New Approach May Dramatically Improve Damaged Lungs to be Used for Transplants

Damaged Lungs

Scientists at Columbia University and Vanderbilt University have been working on ways to revive damaged lungs for the last eight years. In a study published in Nature Medicine, they describe how they were able to successfully restore badly damaged lungs in order to use them for lung transplants.

The authors of the study note that patients who are on waiting lists for lung transplants “face high wait-list mortality, as injury precludes the use of most donor lungs.” A process known as ex vivo lung perfusion (EVLP) can improve the quality of donor's lungs that are marginal but extending room temperature (normothermic) support past six hours has been difficult.

In their research, they placed each damaged lung in a plastic box. The attached a respirator to the lung, allowing it to “breathe.” The lung was then connected to a vein in the neck of a live pig. This allowed for the blood to flow through the vessels in the lung. They found that within 24 hours, the lungs appeared viable and laboratory tests confirmed that the lungs had been resuscitated.

The researchers are now investigating the possibility of using humans instead of a pig. A catheter in the patient’s neck would transfer blood to the damaged lung, which would be in a respirator in the room.

Although a long way from being ready for clinical use, it’s an approach that is showing quite a bit of promise, particularly in the face of significant need. In the U.S. in 2018, 2,562 lung transplants were performed. In the same year, 3,134 patients were added to the wait-list. Meanwhile, about 365 patients died waiting for a transplant lung to become available or were too ill to undergo surgery.

And unfortunately, the COVID-19 pandemic is increasing the need for lung transplants. In June, a lung transplant for a COVID-19 patient, a woman in her 20s, was the first person to receive a double-lung transplant as a result of COVID-19. She received the transplant at Northwestern Memorial Hospital in Chicago. The woman was otherwise healthy, but after contracting COVID-19, spent almost two months in intensive care on a ventilator and an ECMO machine that pumps and oxygenates blood outside the body. The woman eventually eliminated the virus from her system, but was in severe condition and her lungs were irreversibly damaged.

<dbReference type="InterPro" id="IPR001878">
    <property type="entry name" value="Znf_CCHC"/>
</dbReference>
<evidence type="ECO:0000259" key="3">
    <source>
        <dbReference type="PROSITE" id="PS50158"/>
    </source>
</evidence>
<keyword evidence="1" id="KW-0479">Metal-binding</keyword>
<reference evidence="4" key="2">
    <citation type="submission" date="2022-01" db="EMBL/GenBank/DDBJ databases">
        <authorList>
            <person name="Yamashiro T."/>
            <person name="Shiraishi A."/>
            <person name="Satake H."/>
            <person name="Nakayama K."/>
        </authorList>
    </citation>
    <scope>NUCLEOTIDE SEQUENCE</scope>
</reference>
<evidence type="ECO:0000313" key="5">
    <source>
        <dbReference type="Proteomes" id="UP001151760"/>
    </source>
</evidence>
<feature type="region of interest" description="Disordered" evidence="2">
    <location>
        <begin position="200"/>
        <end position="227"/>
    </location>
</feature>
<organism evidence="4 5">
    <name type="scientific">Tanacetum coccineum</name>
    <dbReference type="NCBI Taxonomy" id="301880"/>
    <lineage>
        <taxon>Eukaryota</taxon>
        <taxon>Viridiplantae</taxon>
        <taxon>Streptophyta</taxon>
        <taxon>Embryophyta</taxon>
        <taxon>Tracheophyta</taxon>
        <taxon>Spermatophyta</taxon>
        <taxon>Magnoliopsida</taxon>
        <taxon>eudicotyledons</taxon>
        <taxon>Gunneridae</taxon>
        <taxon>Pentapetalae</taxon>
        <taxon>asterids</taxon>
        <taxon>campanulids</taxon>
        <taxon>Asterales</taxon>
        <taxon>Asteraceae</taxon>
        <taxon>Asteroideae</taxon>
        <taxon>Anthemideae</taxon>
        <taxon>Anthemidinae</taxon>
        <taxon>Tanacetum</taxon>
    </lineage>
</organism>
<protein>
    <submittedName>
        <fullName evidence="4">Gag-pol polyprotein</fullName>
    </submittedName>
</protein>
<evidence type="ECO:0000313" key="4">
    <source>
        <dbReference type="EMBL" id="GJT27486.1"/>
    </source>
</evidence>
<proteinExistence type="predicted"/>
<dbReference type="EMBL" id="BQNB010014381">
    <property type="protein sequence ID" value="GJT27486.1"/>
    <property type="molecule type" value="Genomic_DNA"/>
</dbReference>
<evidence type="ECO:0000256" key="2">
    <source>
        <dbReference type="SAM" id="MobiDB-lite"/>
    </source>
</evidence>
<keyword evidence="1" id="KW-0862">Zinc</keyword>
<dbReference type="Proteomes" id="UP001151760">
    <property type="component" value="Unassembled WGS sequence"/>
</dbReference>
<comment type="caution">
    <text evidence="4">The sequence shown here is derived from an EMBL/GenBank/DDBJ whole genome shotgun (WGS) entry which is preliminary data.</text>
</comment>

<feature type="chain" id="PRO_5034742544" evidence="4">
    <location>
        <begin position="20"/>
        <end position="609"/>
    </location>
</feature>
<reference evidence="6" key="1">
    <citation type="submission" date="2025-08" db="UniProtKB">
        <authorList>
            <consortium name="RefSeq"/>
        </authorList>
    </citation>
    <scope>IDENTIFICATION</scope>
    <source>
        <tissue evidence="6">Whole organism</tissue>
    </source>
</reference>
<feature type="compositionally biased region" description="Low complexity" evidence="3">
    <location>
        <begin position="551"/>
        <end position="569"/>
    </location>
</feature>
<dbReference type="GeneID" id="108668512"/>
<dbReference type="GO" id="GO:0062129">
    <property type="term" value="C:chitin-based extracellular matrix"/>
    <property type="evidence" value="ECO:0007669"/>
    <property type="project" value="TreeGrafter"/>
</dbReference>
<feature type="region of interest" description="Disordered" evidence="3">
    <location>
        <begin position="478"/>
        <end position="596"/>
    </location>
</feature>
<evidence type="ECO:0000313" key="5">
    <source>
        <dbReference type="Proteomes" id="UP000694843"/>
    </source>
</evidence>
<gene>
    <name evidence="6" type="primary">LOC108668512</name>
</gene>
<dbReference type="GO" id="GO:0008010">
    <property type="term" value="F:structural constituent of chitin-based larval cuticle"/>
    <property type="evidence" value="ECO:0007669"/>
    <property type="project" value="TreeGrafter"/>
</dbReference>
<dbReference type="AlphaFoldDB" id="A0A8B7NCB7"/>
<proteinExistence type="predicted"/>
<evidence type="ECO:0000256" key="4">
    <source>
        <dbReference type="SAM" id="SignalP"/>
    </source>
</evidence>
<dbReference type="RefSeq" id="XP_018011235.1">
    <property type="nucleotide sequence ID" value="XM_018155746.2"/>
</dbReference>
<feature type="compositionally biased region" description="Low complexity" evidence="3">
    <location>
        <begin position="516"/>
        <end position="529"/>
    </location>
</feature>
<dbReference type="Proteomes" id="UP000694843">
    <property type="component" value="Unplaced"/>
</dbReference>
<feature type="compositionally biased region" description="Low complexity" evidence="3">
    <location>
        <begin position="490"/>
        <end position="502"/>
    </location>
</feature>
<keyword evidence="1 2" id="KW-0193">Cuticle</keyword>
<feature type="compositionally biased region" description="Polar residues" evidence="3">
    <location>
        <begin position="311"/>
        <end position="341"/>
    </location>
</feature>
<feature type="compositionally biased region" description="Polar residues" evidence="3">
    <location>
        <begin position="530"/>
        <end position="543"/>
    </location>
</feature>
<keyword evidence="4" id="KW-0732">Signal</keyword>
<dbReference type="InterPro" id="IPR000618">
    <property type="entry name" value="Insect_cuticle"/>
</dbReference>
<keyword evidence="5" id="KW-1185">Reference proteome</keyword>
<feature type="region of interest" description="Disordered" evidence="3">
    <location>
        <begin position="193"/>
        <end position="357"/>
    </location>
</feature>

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Of the experiments with pigs, Zachary N. Kon, surgical director of the lung transplant center at New York University Langone Center, told The New York Times, “Would I consider doing this? Absolutely. It’s a transformative idea that would allow a jump forward in the field.”

David W. Roe, a lung transplant surgeon at Indiana University, told the Times, “This is all on the outer cusp, but I don’t think it is out of the realm of possibility. It all makes sense.”

The lead author of the new study, Matthew D. Bachetta, a lung transplant surgeon at Vanderbilt, indicated that with current surgery standards, only about 20% of donated lungs are usable. If there was a way to increase that to 40%, the waiting list for transplantable lungs could be eliminated.

The criteria for eligibility are high because of limited supply. Typically, medical centers rule out patients 70 years of age or older, people who are frail, and even teenagers if their frailty is caused by damaged lungs.

“If we could expand the donor pool,” Bacchetta said, “we could avoid a lot of waiting-list deaths and could be more open-minded about who could have a transplant.”

One of the researchers in the group, Gordana Vunjak-Novakovic, from Columbia, tried to bioengineer lungs by removing all the cells from the lungs, which left a scaffold to build new lungs from.

“It looked very cool, but it was leaky,” Vunjak-Novakovic said. “This caused a massive loss of blood. This was telling us that, unlike other tissues, you cannot make a lung in the lab.”

But researchers at the University of Toronto had developed a way to resuscitate lung by filtrating the damaged lungs with a clear nutrient fluid and hooking the lungs to a ventilator. It worked reasonably well, but the lungs could only be maintained for hours, not days. And not many lungs can be fixed that way.

Funjak-Novakovic and her group developed this new method to improve on the Toronto technique and appears to be successful.

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